Has the time finally come for USB-C?

It seems like it’s been a long time coming. I first wrote about the USB-C cable back in 2014 if you can believe it. It was designed to be a replacement for both the USB Type A connector found in PCs and the MicroUSB connector found in phones. USB Type A had been around since the late 1990s, when it replaced a much larger parallel cable used for printers. The impact of USB was pretty seismic, too. It took about four years for literally everything from keyboards to hard drives to abandon all the different proprietary standards they used and all center on USB. That’s because USB was a pretty good standard. It was easy to connect, didn’t snag other cables as you fished it through, and was relatively fast for the day.

Improvements on USB continued throughout the 2000s making it faster and giving the cable the ability to carry more voltage. However, the biggest jump for USB technology came in the early 2010s as almost every phone started abandoning their older connectors and standardizing on USB. This was driven by governments in Europe and Asia that mandated a single connector. MicroUSB was chosen because it was small enough to work with almost any size phone and could carry both power and data unlike older designs.

The problem was, MicroUSB was awful.

As I said in a 2014 editorial, MicroUSB was truly the worst of all worlds. The connector was delicate and easy to break. It was practically impossible to put in right-side-up, and it didn’t carry enough voltage for fast charging. The MicroUSB standard was everywhere, but it wasn’t good anywhere.

It didn’t take long for the people who certify USB cables to come up with a better choice. From then on, we just had to wait for manufacturers to use it.

It seems like the time has finally come

I know that not that long ago I wrote that USB-C is a surprising mess. I’m not backing off that position, but in that article I wrote about how the inconsistent quality of USB-C cables was causing problems. Hopefully, more adoption of USB-C will mean that better quality cables become more common. In the meantime, shop for them at Solid Signal, ours are great.

Pretty much every high-end phone maker now uses USB-C in their phones. USB-C is a reversible connector that’s almost the same size as MicroUSB. It can carry enough power so that you can charge a laptop with it if you want to. Even the connector assembly is designed to be easier to waterproof because people don’t want to worry about their phones getting wet.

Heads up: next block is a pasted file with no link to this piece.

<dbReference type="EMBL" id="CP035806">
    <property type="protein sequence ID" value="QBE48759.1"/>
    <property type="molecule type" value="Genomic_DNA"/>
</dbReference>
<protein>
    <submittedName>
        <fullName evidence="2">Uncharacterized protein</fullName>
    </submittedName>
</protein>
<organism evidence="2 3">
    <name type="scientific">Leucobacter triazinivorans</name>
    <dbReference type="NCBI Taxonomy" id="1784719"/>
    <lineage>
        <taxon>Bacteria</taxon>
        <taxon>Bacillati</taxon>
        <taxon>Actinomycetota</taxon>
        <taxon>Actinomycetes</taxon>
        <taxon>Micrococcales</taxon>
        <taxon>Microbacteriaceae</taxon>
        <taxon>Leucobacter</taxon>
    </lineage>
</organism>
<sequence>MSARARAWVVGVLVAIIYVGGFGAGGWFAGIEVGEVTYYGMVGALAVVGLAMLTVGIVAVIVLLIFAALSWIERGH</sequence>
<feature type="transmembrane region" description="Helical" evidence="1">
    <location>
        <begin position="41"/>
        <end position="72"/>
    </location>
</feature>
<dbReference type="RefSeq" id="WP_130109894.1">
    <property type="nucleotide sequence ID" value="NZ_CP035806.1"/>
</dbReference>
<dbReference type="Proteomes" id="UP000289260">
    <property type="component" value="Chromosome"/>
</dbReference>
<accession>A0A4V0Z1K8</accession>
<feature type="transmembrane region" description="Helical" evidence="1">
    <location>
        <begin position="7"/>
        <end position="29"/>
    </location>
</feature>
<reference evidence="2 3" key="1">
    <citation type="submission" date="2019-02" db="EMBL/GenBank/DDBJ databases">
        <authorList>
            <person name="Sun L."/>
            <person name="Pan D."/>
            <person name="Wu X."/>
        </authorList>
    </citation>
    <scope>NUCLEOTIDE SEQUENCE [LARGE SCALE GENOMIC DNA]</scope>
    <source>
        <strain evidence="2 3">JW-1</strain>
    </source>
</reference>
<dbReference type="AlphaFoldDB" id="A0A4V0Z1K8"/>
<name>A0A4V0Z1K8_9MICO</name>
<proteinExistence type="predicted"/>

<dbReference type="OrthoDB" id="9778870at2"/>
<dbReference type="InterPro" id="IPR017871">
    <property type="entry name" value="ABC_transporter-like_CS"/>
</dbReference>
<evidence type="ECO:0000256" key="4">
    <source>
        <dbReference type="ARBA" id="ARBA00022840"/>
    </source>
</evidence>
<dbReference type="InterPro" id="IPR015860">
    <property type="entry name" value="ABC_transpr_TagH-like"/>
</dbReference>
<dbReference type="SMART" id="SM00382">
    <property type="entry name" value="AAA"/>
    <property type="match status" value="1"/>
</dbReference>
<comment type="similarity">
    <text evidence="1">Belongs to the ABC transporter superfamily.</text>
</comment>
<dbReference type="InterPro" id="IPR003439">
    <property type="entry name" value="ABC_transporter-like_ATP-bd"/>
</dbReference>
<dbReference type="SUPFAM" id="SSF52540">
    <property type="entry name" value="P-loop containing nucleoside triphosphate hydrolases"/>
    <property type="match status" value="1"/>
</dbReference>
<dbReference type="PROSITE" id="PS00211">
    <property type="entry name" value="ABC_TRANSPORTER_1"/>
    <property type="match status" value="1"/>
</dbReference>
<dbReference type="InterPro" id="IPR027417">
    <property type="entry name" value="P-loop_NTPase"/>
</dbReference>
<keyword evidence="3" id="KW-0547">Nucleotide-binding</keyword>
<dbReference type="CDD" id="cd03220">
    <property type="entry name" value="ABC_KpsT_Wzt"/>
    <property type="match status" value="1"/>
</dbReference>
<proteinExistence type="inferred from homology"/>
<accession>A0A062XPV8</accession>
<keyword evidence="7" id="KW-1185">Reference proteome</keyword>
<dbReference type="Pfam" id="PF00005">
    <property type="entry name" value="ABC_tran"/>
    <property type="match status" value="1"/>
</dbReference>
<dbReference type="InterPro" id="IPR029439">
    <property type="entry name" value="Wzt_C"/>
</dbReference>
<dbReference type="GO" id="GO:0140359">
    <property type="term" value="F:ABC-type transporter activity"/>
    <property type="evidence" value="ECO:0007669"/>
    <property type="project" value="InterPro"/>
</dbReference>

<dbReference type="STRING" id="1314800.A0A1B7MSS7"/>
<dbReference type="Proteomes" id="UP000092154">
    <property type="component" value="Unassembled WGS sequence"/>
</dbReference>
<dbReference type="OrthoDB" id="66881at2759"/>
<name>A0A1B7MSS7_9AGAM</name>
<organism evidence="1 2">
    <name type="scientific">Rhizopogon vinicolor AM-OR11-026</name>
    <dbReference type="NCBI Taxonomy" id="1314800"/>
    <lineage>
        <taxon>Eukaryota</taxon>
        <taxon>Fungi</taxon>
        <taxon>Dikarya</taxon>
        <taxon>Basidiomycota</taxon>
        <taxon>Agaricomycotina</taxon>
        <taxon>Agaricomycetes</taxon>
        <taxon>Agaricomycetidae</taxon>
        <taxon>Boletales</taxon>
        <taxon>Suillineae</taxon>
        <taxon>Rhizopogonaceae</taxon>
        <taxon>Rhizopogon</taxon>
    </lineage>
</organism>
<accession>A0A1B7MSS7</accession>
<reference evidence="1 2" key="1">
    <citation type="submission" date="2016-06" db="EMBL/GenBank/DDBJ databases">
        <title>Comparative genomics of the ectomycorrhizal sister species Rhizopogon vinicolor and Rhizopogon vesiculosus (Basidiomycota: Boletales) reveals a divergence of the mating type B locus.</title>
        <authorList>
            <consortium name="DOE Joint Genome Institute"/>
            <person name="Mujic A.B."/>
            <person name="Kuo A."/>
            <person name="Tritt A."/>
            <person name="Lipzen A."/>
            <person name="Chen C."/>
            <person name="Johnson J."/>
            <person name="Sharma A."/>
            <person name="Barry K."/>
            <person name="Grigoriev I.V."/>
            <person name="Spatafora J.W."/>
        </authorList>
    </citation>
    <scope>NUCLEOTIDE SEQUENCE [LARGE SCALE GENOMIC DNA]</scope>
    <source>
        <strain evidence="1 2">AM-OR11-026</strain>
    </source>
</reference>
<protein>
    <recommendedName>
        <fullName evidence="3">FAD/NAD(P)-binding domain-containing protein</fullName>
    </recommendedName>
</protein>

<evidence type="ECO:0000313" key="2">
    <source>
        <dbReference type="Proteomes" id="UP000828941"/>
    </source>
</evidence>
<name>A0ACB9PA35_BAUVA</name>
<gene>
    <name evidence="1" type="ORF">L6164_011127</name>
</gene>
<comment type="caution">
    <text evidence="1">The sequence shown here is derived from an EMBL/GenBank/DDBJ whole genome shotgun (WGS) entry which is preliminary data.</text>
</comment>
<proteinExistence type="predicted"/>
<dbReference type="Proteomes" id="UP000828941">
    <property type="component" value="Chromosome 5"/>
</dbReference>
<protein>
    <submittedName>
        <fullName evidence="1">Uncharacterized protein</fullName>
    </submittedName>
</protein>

Will the iPhone ever go to USB-C?

As usual the problem has been Apple. Apple moved to their own connector, which they called “Lightning,” around the time that MicroUSB was starting to give way to USB-C. Lightning is a great connector. It’s even more durable than USB-C and slightly smaller. It supports higher voltages like USB-C. But, like everything else Apple-related, it takes strict licensing to use it and so you were never going to see it outside the Apple ecosystem.

The first ray of hope came when Apple finally refreshed its MacBook Pro line of laptops, for the first time in what seemed like forever. Instead of a tangle of proprietary connectors, the new MacBook Pro featured USB-C, and only USB-C. It was used to power the laptop, used for connection to monitors, and used for peripherals.

Of course this threw the Apple world into an uproar as the faithful rushed to buy adapters so all of their older stuff would still work. This is the problem in general with Apple stuff. You can’t really be sure that their connectors are going to stay around and become a standard, but you still have to buy all the adapters anyway.

Second time is the charm

Apple is known for two things. They are known for proprietary connectors that no one uses. They’re also known for ditching those connectors almost as fast as they are adopted. In the last twenty years Apple has gone through a string of connectors. Apple Desktop Bus, Apple Cinema Display, Firewire 400, Firewire 800, and Thunderbolt have all come and gone. The smart Apple user knows that if their egos can stand it, they need to wait 2 years or one “product generation” after any new standard comes out. Only then can they feel comfortable jumping in or they might be left with an incompatible device.

Luckily, it looks like that time has come. With the release of the second-generation MacBook Pro to have USB-C, it’s beginning to look like Apple’s serious. There are also rumors that Lightning might be yet another casualty of Apple’s fickleness. Rumors of USB-C ports on the next generation of iPhones just won’t go away. Imagine that.  You could finally see one cable solution that worked with virtually every cell phone on the planet. One cable that worked with Apples and Samsungs. How cool would that be?

We’ll all have to watch carefully. Finally tough, I am pleased to say that the future is looking bright for USB-C. It’s the one connector that has the potential to end the craziness once and for all. You can finally feel comfortable shopping for USB-C peripherals and cables at Solid Signal.